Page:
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Picking a Gaming Monitor – What to Consider

Originally I wasn’t going to go down the route of suggesting a gaming monitor due to the wide selection of high quality monitors. I also traditionally have approached monitors from a color accuracy perspective, as I do a lot of production work – particularly with photography and video. The nice thing about finding a gaming monitor is that there are a lot of excellent monitors out there, and for gaming there aren’t too many constraints on decisions.

You don’t necessarily need accuracy for gaming – though you want the monitor to “look nice,” which can11195286 cheap asus vh242h 236 inch widescreen lcd for sales 300x300 Picking a Gaming Monitor   What to Consider generally be reliably determined by looking at customer reviews (which I have done here). It really just comes down to figuring out the size you need, then choosing a monitor that is well reviewed by other gamers.

You might hear from many gamers that response time on a monitor is important – you can see this in a millisecond measurement (generally around 8ms). Many gamers will claim that the quicker the response time the better, but for the most part, as long as the monitor has a response time under 10ms, you are fine. The response time is a measurement of time it takes for a pixel in an LCD monitor to switch from one color to another and back again. In games – particularly FPS games where there are a lot of real time rendered objects moving around – if the response time is too high you can end up having visual artifacts such as ghosting. Again though, as long as you are below 10 (and I have read many people with 16ms response time monitors have no problems) you will be fine.

  • A tip: If you are looking at monitor specs and reviews, response time is actually measured in two ways – black to white is the traditional more accurate/legitimate measurement, but some companies tend to list a gray to gray measurement which will make the monitor appear to have a faster response time. Try to find the black to white measurement.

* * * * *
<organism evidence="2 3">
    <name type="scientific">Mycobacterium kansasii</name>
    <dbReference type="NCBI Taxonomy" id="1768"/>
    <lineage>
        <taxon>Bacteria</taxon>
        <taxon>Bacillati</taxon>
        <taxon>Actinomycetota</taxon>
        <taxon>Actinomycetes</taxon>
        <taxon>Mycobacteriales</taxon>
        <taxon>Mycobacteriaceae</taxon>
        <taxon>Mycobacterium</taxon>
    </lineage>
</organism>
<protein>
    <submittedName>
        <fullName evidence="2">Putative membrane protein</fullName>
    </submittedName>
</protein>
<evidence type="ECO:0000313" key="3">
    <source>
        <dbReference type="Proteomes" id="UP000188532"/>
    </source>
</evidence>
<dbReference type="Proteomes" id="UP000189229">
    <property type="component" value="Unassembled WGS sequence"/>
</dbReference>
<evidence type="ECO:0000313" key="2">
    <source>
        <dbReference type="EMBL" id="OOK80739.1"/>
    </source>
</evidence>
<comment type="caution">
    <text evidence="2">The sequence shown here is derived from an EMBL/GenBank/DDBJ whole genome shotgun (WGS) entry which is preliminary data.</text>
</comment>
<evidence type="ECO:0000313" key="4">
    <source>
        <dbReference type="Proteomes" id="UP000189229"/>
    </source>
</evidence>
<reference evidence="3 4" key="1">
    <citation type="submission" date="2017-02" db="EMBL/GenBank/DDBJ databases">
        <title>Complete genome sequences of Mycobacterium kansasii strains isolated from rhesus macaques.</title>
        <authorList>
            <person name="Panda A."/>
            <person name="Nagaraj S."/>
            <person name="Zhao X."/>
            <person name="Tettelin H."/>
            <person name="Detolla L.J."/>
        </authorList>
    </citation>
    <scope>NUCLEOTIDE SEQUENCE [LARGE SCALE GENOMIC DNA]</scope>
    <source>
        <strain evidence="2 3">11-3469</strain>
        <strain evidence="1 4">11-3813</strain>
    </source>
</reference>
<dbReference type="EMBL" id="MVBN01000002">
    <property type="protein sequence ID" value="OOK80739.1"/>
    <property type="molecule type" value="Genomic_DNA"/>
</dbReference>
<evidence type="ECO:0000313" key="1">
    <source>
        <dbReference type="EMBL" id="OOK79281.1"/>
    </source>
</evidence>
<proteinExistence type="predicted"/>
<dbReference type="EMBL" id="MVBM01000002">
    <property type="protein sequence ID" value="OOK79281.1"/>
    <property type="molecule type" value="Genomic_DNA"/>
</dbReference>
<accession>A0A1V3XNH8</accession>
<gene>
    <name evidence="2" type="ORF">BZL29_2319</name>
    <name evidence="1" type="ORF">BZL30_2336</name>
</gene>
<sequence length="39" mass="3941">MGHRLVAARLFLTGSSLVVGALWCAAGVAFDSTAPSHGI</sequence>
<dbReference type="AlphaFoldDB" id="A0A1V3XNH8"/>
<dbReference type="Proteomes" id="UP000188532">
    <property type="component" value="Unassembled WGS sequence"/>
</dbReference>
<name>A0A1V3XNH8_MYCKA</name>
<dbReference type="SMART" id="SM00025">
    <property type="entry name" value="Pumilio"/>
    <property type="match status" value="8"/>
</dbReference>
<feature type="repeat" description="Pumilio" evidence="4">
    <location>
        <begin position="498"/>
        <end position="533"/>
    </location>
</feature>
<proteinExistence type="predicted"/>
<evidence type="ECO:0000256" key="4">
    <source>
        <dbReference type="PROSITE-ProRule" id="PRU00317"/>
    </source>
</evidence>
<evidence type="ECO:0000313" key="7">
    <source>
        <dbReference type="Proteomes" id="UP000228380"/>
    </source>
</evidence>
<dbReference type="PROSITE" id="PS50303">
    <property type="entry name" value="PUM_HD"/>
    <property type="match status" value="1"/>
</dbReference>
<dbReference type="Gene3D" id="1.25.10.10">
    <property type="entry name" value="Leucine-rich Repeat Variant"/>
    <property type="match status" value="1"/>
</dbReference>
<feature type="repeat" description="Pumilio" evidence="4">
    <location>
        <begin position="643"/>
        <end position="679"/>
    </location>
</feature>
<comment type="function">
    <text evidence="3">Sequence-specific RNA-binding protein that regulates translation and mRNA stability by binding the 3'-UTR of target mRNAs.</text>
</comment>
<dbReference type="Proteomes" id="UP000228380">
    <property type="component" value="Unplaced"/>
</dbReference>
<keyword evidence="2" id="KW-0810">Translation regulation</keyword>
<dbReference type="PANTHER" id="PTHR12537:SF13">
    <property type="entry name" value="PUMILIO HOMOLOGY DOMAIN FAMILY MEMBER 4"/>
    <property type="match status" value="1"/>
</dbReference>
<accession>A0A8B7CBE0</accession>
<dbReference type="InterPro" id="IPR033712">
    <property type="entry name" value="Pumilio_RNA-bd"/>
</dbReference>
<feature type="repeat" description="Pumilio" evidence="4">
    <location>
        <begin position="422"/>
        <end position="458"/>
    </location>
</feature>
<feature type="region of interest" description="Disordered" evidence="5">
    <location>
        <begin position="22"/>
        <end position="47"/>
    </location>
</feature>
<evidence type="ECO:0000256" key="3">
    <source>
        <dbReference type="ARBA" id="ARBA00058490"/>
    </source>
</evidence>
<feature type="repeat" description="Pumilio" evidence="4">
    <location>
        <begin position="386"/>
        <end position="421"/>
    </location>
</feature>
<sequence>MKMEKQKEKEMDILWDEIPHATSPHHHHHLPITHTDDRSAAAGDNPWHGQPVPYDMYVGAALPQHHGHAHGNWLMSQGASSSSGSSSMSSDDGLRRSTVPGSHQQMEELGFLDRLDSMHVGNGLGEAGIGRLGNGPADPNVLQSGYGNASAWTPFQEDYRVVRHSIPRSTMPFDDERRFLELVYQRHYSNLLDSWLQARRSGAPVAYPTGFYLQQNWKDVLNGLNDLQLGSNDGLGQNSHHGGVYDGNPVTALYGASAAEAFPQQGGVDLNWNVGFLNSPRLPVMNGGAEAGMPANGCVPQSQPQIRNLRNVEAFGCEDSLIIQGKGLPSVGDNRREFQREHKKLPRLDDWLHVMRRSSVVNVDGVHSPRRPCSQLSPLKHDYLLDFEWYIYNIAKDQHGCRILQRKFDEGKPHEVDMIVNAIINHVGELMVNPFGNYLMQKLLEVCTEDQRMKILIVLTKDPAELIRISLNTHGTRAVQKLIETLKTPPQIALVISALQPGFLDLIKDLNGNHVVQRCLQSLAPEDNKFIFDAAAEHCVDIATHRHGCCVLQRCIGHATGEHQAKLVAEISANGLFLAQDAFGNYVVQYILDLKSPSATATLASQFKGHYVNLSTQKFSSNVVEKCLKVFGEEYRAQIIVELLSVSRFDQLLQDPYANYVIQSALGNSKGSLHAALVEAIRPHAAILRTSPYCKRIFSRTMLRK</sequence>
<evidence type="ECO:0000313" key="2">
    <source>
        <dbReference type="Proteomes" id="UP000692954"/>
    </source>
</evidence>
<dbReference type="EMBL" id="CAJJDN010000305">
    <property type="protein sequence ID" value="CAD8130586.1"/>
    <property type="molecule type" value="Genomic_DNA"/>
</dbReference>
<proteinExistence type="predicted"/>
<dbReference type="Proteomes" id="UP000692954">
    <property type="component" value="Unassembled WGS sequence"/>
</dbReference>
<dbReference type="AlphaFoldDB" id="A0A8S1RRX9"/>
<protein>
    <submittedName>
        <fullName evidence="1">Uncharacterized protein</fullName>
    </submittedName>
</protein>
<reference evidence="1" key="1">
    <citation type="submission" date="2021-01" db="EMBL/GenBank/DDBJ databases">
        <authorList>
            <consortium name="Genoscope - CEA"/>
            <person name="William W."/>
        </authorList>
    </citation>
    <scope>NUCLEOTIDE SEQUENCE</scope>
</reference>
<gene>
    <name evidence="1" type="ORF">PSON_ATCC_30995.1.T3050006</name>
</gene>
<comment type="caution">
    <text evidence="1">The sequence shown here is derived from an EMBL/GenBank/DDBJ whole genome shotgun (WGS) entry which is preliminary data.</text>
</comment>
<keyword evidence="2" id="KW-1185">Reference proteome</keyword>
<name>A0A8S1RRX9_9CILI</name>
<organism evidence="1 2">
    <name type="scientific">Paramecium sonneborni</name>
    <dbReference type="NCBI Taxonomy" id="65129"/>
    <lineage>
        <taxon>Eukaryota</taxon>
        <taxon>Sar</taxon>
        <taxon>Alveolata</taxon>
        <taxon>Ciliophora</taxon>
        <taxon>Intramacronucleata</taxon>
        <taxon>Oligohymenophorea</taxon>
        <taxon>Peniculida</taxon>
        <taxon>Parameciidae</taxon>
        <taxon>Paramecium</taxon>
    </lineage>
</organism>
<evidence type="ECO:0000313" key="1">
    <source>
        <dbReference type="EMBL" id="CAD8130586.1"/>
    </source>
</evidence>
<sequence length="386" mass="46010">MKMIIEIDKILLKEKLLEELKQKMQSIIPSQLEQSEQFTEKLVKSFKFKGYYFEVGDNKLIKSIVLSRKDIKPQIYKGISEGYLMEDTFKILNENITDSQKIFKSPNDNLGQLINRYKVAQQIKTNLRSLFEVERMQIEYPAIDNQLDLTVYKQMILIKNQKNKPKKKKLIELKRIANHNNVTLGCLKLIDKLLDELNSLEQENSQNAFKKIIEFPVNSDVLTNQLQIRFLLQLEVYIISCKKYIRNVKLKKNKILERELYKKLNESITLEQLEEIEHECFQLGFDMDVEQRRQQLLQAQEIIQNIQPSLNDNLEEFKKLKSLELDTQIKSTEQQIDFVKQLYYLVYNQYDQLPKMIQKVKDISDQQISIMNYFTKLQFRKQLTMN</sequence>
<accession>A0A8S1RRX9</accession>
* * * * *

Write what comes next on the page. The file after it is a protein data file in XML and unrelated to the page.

The real question for choosing a gaming monitor comes down to budget. But, before you start thinking in terms of the size of the monitor (22”, 24”, 27” etc) I encourage you to think in terms of resolution. This is because, as mentioned in previous articles, the resolution of your monitor is key in determining what video card you acquire – and visa versa.

NEC AccuSync AS191 AS191WM and AS221WM LCD Monitors 300x268 Picking a Gaming Monitor   What to ConsiderLet us say that you are building an entire system from the ground up including a new monitor. If you decide that you want a 27 or 30 inch monitor with 2560×1600 resolution, then you are going to want a 560ti MINIMUM – in fact I would argue that you would want to consider no less than a 570 if you are going to be spending the money on such a nice monitor.

That may be too much for you though, so now we want to look at the best resolution/card combo for the price. Two options – 560ti with a 1920×1080, or a 550ti with a 1680×1050. The sweet spot to me is a 560ti with a 1920×1080. Obviously a 560ti will give you higher FPS on a 1680×1050, but the price between those two resolutions is not very much, and the 560ti is perfectly fit for the 1920×1080.

If you have read my previous articles, you will know that I always encourage you to consider the manufacturer. I personally tend to go with NEC monitors – but again, that is partly due to my need for color accuracy. NEC makes very excellent quality monitors, but they tend to be more expensive than other offerings. ASUS happens to make monitors which are extremely well reviewed, as does Dell.

If I were to purchase a monitor for gaming today, I would chose from the following:

1680×1050

NEC Display Solutions AS221WM-BK 22-Inch 5ms 250 cd/m2 1000:1 Widescreen LCD Monitor (Black) Picking a Gaming Monitor   What to Consider